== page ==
Snow Pack Terminology

Ever wonder what all those abbreviations are on the snow report? Here's a simplified guide to common snow conditions as reported by most Ski Areas. 

Average Base Depth
An average of the high and low amounts of snow over the entire ski area (or on a particular trail). Machine-made and natural snow amounts are combined.
Primary Surface Condition
The type of snow condition which covers at least 70% of the terrain that is open to skiers.
Cold, new, loose, fluffy, flaky and dry snow which has not been compacted and dreams are made of.
Packed Powder
Powder snow, either natural or machine-made, that has been packed down by skier traffic or grooming machines. The snow is no longer fluffy, but is not so extremely compacted that it is hard.
Machine Groomed Snow
Loose granular snow that has been repeatedly groomed by power tillers so that the texture is halfway between LSGR and PP. Some of the snow is granular and has been so pulverized that the crystals are like powdered sugar. It's neither LSGR or PP. This condition occurs only after a warm/freeze with multiple grooming passes.
Wet Snow
Powder or packed powder snow that has become moist due to a thaw or rainfall, or snow which was moist when it fell.
Wet Packed Snow
Natural or machine-made snow that has been previously packed and becomes wet usually because of rainfall.
Loose Granular
This surface results after powder or packed powder thaws, then refreezes and recrystallizes, or from an accumulation of sleet. This is also caused by machine grooming of frozen or icy snow.
Frozen Granular
This is undoubtedly the most misunderstood surface condition in ski reporting. It is defined as a hard surface of old snow formed by granules freezing together after rain or warm temperatures. Frozen granular will support a ski pole stuck into its surface while ice will chip away and not support a pole.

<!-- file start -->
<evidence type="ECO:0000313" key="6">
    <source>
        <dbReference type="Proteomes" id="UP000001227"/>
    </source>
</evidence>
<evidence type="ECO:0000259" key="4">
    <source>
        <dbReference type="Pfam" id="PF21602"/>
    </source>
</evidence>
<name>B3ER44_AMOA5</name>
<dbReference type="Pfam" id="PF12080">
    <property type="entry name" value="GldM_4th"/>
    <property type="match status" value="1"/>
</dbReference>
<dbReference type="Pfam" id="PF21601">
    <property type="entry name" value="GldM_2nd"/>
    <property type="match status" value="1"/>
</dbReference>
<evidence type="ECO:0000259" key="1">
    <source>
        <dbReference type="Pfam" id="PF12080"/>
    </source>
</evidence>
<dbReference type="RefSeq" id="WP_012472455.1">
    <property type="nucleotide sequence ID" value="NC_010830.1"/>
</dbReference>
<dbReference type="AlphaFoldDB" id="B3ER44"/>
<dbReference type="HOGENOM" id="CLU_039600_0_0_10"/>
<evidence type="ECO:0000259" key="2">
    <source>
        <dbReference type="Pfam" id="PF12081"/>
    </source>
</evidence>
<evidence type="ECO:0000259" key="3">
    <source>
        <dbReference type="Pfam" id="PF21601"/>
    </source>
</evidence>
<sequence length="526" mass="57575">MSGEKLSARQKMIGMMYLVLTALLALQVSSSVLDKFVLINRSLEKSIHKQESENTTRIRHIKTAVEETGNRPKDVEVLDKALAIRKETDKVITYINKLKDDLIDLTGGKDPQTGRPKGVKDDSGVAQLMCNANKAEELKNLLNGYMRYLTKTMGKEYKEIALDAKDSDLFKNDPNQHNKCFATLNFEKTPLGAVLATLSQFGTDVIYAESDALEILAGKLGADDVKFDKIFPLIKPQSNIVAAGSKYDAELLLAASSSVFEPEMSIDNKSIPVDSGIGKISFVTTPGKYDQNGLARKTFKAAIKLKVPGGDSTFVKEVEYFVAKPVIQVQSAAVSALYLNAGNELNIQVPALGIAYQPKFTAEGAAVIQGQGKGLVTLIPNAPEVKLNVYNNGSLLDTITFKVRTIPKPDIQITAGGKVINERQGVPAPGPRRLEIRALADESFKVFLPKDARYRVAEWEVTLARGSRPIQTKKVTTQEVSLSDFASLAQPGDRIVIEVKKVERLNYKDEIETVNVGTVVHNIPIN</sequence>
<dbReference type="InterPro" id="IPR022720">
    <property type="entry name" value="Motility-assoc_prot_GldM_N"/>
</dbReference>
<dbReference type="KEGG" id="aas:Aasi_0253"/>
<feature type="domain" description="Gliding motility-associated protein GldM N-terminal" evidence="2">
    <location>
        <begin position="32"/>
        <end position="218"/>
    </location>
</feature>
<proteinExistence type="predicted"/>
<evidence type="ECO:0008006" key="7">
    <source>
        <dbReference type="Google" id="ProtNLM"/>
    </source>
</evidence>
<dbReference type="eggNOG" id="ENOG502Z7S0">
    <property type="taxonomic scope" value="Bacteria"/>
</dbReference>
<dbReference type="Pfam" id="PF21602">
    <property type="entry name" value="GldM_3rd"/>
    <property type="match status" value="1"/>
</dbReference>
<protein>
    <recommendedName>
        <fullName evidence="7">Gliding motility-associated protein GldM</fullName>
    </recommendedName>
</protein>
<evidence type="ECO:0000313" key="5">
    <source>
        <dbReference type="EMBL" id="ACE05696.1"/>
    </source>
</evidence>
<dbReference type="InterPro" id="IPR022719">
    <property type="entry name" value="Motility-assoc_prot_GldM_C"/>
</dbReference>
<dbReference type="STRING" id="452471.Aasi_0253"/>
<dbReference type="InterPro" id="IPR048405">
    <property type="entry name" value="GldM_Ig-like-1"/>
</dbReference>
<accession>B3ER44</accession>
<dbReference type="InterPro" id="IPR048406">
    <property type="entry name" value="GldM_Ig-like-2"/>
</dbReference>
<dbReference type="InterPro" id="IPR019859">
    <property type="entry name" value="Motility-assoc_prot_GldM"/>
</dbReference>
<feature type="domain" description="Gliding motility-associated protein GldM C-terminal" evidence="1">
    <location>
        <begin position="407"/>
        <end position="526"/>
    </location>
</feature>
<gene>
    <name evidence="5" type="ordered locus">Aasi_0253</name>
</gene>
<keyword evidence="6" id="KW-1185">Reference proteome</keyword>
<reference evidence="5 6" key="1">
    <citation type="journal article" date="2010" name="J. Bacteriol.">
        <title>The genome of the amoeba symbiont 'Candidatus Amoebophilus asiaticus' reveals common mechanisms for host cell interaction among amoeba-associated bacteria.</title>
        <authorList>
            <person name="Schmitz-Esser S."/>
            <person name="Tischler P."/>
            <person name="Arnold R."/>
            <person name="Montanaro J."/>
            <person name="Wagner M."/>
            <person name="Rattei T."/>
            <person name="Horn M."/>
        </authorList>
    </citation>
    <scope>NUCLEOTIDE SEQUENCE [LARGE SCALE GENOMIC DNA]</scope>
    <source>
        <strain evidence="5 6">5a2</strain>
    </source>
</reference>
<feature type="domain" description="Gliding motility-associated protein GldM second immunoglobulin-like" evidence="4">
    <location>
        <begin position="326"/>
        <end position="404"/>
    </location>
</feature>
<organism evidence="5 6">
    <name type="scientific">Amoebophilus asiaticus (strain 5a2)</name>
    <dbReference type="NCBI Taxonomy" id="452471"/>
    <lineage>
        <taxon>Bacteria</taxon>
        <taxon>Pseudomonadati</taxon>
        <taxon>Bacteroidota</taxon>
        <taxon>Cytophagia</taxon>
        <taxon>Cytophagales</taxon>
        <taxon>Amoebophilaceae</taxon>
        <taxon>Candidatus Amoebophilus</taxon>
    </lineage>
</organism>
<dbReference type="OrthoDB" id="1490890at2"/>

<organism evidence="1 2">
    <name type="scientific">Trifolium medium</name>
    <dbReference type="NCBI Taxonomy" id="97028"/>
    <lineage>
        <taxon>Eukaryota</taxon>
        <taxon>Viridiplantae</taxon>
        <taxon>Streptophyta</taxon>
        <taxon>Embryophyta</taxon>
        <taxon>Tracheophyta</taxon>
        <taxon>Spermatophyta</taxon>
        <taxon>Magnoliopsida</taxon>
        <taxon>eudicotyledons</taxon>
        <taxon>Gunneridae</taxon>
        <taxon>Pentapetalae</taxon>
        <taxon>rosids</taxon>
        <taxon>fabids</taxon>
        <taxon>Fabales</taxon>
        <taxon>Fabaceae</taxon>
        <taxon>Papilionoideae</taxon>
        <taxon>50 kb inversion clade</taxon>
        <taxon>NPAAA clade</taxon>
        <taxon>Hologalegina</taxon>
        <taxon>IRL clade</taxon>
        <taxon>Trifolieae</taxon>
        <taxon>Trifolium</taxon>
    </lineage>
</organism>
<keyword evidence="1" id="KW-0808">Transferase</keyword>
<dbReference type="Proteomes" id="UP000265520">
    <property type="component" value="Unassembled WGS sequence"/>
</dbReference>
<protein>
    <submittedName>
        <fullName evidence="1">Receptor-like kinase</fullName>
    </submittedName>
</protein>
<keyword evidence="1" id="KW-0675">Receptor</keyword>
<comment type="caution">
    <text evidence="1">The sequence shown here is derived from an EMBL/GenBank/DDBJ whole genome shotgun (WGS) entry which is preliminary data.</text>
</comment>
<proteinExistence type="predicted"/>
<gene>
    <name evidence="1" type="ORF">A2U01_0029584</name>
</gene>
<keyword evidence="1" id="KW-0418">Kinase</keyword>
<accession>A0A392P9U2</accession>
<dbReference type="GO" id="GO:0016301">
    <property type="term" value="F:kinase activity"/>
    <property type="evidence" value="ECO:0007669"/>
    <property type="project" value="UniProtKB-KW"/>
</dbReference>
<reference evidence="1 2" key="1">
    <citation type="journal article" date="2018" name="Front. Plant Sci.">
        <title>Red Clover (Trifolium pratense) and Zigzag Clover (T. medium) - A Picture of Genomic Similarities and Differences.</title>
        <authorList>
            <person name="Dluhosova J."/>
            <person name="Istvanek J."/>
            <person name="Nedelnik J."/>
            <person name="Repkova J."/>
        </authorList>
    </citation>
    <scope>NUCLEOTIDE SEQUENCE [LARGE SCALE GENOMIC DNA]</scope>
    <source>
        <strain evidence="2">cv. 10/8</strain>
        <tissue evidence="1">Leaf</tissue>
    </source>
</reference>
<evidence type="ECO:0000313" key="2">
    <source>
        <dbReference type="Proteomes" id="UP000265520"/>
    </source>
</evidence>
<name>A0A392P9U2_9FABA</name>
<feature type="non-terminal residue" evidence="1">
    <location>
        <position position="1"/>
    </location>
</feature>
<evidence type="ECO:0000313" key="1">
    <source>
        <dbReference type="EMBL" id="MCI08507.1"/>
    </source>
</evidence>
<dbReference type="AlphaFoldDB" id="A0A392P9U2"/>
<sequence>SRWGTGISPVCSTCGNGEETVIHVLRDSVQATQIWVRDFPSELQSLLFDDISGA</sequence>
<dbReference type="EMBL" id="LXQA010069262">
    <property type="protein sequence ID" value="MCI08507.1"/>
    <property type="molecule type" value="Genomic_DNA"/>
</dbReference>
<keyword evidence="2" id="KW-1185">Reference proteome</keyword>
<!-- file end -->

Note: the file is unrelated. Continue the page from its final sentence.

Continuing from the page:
Wet Granular
Loose or frozen granular snow which becomes wet after rainfall or high temperature.
Not to be confused with frozen granular, ice is a hard, glazed surface created either by freezing rain, ground water seeping up into the snow and freezing or by the rapid freezing of snow saturated with water from rain or melting. Ice will chip away and not support a ski pole when stuck into it.
Variable Conditions
When no primary surface (70 percent) can be determined, variable conditions describe a range of surfaces that a skier may encounter. Parts of trails can be Loose Granular, partly Packed Powder, and parts Frozen Granular, for example.
Corn Snow
Usually found in the spring, Corn Snow is characterized by large, loose granules during the day, which freeze together at night, then warm up again and loosen during the day.
Spring Conditions
This is the spring version of Variable Conditions. It is used when no one surface can describe 70 percent or more of the open terrain.
Windblown Snow
Powder or granular snow which has been blown by wind into forming a base.

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